The human brainome

network analysis identifies HSPA2 as a novel Alzheimer’s disease target

Vladislav A. Petyuk, Rui Chang, Manuel Ramirez-Restrepo, Noam D. Beckmann, Marc Y.R. Henrion, Paul D. Piehowski, Kuixi Zhu, Sven Wang, Jennifer Clarke, Matthew J. Huentelman, Fang Xie, Victor Andreev, Anzhelika Engel, Toumy Guettoche, Loida Navarro, Philip De Jager, Julie A. Schneider, Christopher M. Morris, Ian G. McKeith, Robert H. Perry & 17 others Simon Lovestone, Randall (Randy) Woltjer, Thomas G. Beach, Lucia I. Sue, Geidy E. Serrano, Andrew P. Lieberman, Roger L. Albin, Isidre Ferrer, Deborah C. Mash, Christine M. Hulette, John F. Ervin, Eric M. Reiman, John A. Hardy, David A. Bennett, Eric Schadt, Richard D. Smith, Amanda J. Myers

Research output: Contribution to journalArticle

2 Citations (Scopus)

Abstract

Our hypothesis is that changes in gene and protein expression are crucial to the development of late-onset Alzheimer’s disease. Previously we examined how DNA alleles control downstream expression of RNA transcripts and how those relationships are changed in late-onset Alzheimer’s disease. We have now examined how proteins are incorporated into networks in two separate series and evaluated our outputs in two different cell lines. Our pipeline included the following steps: (i) predicting expression quantitative trait loci; (ii) determining differential expression; (iii) analysing networks of transcript and peptide relationships; and (iv) validating effects in two separate cell lines. We performed all our analysis in two separate brain series to validate effects. Our two series included 345 samples in the first set (177 controls, 168 cases; age range 65–105; 58% female; KRONOSII cohort) and 409 samples in the replicate set (153 controls, 141 cases, 115 mild cognitive impairment; age range 66–107; 63% female; RUSH cohort). Our top target is heat shock protein family A member 2 (HSPA2), which was identified as a key driver in our two datasets. HSPA2 was validated in two cell lines, with overexpression driving further elevation of amyloid-β40 and amyloid-β42 levels in APP mutant cells, as well as significant elevation of microtubule associated protein tau and phosphorylated-tau in a modified neuroglioma line. This work further demonstrates that studying changes in gene and protein expression is crucial to understanding late onset disease and further nominates HSPA2 as a specific key regulator of late-onset Alzheimer’s disease processes.10.1093/brain/awy215_video1awy215media15824729224001.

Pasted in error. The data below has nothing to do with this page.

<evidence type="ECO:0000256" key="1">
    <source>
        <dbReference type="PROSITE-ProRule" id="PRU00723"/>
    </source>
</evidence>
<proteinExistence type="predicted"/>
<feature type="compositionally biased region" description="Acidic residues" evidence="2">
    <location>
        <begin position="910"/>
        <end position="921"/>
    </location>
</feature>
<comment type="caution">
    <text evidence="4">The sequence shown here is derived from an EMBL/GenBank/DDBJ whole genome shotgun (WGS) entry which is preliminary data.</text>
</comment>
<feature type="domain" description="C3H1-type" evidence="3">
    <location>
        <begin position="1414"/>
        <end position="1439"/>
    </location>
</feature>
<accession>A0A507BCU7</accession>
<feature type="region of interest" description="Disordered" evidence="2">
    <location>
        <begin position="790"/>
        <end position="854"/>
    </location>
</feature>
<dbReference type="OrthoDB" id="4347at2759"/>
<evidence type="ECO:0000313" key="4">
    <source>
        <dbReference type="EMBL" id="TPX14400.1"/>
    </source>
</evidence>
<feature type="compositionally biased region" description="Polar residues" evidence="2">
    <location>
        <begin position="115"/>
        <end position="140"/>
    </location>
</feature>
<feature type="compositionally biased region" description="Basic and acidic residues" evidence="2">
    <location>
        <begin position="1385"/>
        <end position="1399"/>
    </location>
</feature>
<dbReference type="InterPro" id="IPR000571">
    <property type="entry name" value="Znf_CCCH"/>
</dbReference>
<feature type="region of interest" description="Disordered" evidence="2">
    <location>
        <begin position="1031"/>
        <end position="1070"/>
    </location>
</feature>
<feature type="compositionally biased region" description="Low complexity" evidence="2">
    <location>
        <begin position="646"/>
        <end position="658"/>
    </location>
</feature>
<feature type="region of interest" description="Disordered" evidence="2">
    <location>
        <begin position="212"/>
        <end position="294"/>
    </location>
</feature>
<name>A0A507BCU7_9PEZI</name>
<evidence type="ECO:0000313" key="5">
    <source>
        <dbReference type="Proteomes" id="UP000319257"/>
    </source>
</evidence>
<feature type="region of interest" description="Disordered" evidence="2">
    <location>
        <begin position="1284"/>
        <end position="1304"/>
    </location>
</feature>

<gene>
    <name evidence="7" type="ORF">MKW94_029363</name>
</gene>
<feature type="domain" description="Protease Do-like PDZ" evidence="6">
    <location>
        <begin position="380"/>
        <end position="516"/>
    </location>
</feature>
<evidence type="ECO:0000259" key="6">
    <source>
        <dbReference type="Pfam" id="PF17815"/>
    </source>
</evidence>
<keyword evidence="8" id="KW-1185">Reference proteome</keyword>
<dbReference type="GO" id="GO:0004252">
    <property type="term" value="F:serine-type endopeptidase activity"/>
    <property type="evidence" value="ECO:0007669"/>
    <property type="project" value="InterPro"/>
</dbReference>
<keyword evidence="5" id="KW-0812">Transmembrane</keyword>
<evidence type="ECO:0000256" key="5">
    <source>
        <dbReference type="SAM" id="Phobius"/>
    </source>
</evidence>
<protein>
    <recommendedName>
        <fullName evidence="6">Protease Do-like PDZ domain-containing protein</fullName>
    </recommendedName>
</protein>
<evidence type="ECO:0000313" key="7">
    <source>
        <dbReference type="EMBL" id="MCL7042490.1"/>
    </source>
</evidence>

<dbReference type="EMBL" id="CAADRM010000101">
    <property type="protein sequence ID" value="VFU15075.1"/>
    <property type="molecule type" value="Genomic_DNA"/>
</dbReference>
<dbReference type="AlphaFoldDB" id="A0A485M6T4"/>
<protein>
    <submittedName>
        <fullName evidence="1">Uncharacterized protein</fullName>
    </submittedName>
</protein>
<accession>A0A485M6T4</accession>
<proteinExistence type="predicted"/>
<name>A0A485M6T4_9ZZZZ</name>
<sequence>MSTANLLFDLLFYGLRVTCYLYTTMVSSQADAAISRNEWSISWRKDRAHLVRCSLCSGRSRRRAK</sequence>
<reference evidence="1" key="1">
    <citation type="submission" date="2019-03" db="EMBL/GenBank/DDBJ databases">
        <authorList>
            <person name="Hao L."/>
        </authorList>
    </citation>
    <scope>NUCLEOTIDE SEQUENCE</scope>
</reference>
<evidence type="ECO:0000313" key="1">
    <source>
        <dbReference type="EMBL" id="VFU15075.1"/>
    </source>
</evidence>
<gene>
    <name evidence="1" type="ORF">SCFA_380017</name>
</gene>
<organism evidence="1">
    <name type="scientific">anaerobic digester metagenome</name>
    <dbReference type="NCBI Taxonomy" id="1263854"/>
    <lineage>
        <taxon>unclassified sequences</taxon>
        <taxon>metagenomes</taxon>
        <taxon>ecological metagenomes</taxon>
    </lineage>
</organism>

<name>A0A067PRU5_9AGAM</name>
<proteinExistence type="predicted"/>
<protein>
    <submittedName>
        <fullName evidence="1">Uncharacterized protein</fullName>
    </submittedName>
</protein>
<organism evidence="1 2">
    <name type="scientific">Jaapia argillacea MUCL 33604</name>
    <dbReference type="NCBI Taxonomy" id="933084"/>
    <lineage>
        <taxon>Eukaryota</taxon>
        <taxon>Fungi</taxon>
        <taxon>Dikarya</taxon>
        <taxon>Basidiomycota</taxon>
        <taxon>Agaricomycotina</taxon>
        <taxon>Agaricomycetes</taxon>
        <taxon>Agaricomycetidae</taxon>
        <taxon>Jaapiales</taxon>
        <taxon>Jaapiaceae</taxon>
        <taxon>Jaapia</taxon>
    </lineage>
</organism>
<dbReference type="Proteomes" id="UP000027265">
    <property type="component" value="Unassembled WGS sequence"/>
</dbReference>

Original languageEnglish (US)
Pages (from-to)2721-2739
Number of pages19
JournalBrain : a journal of neurology
Volume141
Issue number9
DOIs
StatePublished - Sep 1 2018

Fingerprint

Heat-Shock Proteins
Amyloid
Cell Line
Gene Expression
Proteins
Microtubule-Associated Proteins
Quantitative Trait Loci
Brain
Alleles
RNA
Peptides
DNA
altersolanol A

ASJC Scopus subject areas

  • Clinical Neurology

Cite this

Petyuk, V. A., Chang, R., Ramirez-Restrepo, M., Beckmann, N. D., Henrion, M. Y. R., Piehowski, P. D., ... Myers, A. J. (2018). The human brainome: network analysis identifies HSPA2 as a novel Alzheimer’s disease target. Brain : a journal of neurology, 141(9), 2721-2739. https://doi.org/10.1093/brain/awy215

The human brainome : network analysis identifies HSPA2 as a novel Alzheimer’s disease target. / Petyuk, Vladislav A.; Chang, Rui; Ramirez-Restrepo, Manuel; Beckmann, Noam D.; Henrion, Marc Y.R.; Piehowski, Paul D.; Zhu, Kuixi; Wang, Sven; Clarke, Jennifer; Huentelman, Matthew J.; Xie, Fang; Andreev, Victor; Engel, Anzhelika; Guettoche, Toumy; Navarro, Loida; De Jager, Philip; Schneider, Julie A.; Morris, Christopher M.; McKeith, Ian G.; Perry, Robert H.; Lovestone, Simon; Woltjer, Randall (Randy); Beach, Thomas G.; Sue, Lucia I.; Serrano, Geidy E.; Lieberman, Andrew P.; Albin, Roger L.; Ferrer, Isidre; Mash, Deborah C.; Hulette, Christine M.; Ervin, John F.; Reiman, Eric M.; Hardy, John A.; Bennett, David A.; Schadt, Eric; Smith, Richard D.; Myers, Amanda J.

In: Brain : a journal of neurology, Vol. 141, No. 9, 01.09.2018, p. 2721-2739.

Research output: Contribution to journalArticle

Petyuk, VA, Chang, R, Ramirez-Restrepo, M, Beckmann, ND, Henrion, MYR, Piehowski, PD, Zhu, K, Wang, S, Clarke, J, Huentelman, MJ, Xie, F, Andreev, V, Engel, A, Guettoche, T, Navarro, L, De Jager, P, Schneider, JA, Morris, CM, McKeith, IG, Perry, RH, Lovestone, S, Woltjer, RR, Beach, TG, Sue, LI, Serrano, GE, Lieberman, AP, Albin, RL, Ferrer, I, Mash, DC, Hulette, CM, Ervin, JF, Reiman, EM, Hardy, JA, Bennett, DA, Schadt, E, Smith, RD & Myers, AJ 2018, 'The human brainome: network analysis identifies HSPA2 as a novel Alzheimer’s disease target', Brain : a journal of neurology, vol. 141, no. 9, pp. 2721-2739. https://doi.org/10.1093/brain/awy215